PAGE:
Mass Effect 2 is just so impressive all round, in both scale and quality. BioWare have left no stone unturned in their quest to have the perfect game. The perfect game is such an unobtainable target, but BioWare have created one that leaves little to complain about. It’s a wonderful space opera that thrills from start to finish.
Since it was announced that Mass Effect 2 was coming to PlayStation 3, many have said that gamers who haven’t played Mass Effect 1 will have a poorer experience. But this shouldn’t stop anyone from buying the game when it gets released: BioWare have already said they have added many touches to the game that will offer new players a “seamless introduction“.
I haven’t played Mass Effect 1 but that didn’t stop me loving the second game. Anyway, the first game was hardly everyone’s favourite. I’ll leave you with the thoughts of Echo307; a man who loves Mass Effect 2 but not the first game…
Mass Effect 2 is amazing, simply put. When I say it’s amazing, I want to make one thing very clear: PS3 owners should be absolutely ecstatic about this game coming to the PlayStation 3. It’s easy to get caught up in the whirlwind of comments from the X-Box side claiming that PlayStation owners will never get the best experience of the Mass Effect story due to the lack of the original game on their console. While I see their point to an extent, we should hash this thing out further.
Let me tell you my story with Mass Effect. I was very late to the party. I didn’t sit down and play the original game until over a year and half after it hit shelves. I kept hearing my buddies talk about how great it was so I finally decided to give it a try once I found it for cheap… and I hated it. I put almost 6 hours in to it before realizing I couldn’t stomach it. Sure the voice acting and story were solid but in my opinion, the game handled like crap. The cover system, the gunplay, the frame rate and planet navigation took me to very high levels of frustration before I finally gave up.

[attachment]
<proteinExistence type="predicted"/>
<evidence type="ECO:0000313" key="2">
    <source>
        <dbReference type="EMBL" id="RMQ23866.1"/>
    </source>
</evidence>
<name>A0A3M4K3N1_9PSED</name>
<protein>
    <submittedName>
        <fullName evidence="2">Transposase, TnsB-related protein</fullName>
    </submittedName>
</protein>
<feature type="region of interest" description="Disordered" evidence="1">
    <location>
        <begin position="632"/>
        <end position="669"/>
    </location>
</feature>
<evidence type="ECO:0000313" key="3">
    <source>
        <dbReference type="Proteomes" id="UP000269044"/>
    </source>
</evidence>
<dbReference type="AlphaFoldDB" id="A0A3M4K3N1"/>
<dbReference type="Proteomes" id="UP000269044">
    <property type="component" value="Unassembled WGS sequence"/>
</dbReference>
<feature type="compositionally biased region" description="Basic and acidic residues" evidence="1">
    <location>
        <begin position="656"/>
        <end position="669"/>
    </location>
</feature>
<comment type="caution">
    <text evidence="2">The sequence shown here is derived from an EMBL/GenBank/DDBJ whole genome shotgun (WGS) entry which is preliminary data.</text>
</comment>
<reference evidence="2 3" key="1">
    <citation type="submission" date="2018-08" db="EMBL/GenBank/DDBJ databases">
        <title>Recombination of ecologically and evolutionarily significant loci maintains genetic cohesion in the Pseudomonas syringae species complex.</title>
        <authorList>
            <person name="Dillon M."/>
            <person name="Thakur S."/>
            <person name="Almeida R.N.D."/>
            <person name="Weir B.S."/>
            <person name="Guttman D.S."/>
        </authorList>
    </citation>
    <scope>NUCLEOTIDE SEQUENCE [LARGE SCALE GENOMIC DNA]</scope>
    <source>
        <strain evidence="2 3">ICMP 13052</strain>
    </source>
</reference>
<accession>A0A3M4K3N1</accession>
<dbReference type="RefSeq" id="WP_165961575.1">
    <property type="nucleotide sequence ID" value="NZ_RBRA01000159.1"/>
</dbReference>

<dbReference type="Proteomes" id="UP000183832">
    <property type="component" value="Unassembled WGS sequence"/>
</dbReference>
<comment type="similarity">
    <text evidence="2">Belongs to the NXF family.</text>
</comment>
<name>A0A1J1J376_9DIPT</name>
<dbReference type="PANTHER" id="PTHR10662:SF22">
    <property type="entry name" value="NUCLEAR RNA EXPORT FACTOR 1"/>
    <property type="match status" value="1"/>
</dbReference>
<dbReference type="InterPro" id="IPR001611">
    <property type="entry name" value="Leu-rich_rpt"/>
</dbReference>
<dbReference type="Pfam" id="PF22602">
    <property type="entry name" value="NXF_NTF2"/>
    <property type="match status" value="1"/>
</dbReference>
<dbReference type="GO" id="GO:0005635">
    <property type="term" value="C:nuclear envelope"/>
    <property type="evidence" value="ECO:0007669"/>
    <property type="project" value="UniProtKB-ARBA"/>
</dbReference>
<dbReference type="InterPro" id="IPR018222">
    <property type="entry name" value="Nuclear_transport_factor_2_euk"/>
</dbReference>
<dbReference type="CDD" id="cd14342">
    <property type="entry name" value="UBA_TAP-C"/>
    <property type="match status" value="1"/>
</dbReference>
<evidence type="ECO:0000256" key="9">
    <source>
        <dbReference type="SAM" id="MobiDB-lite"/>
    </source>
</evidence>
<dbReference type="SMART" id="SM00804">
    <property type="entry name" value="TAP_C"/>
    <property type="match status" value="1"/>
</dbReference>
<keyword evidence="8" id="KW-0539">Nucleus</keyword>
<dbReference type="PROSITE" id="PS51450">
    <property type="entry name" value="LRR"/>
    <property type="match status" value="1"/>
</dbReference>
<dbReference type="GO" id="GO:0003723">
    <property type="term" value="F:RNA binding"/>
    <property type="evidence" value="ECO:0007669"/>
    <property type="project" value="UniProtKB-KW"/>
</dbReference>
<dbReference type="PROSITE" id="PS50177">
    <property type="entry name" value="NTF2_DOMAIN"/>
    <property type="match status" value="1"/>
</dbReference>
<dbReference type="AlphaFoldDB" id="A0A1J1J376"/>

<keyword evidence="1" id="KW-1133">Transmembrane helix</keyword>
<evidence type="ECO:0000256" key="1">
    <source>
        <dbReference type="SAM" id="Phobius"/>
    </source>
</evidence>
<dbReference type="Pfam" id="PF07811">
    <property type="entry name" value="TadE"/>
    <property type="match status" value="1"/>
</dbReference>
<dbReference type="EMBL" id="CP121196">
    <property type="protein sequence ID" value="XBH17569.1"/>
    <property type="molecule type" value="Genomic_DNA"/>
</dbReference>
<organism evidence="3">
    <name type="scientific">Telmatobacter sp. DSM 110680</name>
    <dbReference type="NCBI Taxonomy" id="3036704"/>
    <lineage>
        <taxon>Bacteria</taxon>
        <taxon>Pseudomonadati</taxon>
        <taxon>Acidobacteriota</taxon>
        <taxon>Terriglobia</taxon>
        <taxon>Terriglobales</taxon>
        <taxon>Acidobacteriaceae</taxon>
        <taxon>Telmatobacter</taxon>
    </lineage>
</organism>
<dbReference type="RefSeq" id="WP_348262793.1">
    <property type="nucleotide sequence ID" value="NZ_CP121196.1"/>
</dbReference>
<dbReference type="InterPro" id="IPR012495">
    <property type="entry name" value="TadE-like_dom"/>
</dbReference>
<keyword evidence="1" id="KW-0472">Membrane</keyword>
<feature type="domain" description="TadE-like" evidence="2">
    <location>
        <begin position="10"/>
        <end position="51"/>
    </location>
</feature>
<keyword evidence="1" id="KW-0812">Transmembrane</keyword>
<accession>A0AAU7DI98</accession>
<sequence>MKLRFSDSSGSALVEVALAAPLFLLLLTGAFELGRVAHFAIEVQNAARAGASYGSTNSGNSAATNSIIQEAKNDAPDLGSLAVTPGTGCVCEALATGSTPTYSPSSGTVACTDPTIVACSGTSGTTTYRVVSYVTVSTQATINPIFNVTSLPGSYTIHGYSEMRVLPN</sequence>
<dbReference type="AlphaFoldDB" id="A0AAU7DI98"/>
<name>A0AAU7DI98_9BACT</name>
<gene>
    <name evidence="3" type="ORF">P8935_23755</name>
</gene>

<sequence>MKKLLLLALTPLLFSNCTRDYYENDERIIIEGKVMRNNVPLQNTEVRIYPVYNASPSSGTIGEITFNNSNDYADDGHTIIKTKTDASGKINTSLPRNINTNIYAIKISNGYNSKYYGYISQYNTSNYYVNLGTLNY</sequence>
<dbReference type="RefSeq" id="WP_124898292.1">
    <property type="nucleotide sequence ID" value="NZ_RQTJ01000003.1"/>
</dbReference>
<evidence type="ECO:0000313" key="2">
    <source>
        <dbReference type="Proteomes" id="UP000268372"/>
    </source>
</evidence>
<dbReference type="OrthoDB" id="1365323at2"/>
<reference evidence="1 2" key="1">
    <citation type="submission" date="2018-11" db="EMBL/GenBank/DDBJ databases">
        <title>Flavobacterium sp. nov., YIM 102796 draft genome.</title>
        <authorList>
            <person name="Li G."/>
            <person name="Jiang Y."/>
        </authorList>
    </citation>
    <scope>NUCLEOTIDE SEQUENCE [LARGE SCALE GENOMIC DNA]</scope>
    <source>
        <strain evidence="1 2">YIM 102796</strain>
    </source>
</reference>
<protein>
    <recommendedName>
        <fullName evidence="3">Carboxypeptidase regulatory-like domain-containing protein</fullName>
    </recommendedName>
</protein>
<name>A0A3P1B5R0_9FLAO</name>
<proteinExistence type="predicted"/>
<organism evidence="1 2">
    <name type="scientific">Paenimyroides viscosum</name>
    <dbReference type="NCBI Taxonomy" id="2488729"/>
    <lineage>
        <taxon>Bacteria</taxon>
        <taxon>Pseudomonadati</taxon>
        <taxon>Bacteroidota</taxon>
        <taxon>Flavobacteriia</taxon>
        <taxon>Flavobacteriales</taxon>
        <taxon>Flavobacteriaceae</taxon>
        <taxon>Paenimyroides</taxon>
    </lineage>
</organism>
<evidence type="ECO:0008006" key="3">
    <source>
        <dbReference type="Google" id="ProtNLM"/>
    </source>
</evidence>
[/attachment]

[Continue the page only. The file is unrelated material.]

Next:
A year passed and lo and behold, Mass Effect 2 came along. I still don’t remember what it was that compelled me to purchase it after despising the first game so much but after about 2 hours of playing it, I no longer cared. Mass Effect 2 is one of – if not the – greatest games I’ve played this year. The story is absolutely amazing, the voice acting is concrete, the cover system and gunplay are fantastic and the game’s atmosphere and visual style are the icing on the cake. So I’m here today to tell you that you do not need the original Mass Effect to appreciate just how amazing this game is and to appreciate the world it takes place in.
Ok, so I don’t piss off any of the series’ die-hards, I’ll also say this: you are missing a small piece of the world that others have gotten to play but for me I didn’t feel like it took away from the experience one bit. Not even half way through the game I understood exactly what was going on, I had caught on to all the lingo and I didn’t even think about there being a game prior to the sequel.
If you really think about it, in one aspect you’ll actually be getting an escalated experience that rises beyond what 360/PC players have gotten. All the DLC – the extra characters, the Normandy crash site and the expansions – will be available from day one. The world will actually be at its biggest when you crack open that case for the first time. Most players on other platforms didn’t get to experience that added depth until after they had already finished the game. You’ll be seeing the world in its most fleshed-out form on your first play-through.
So the next time someone tries to tell you that you’ll be lost in the story or won’t know what’s going on, just remember that there’s at least one gamer out there that thinks that is complete hogwash – and I believe my perspective is coming from the same direction that a lot of other PS3 gamers will come from.
Buy this game. You won’t regret it.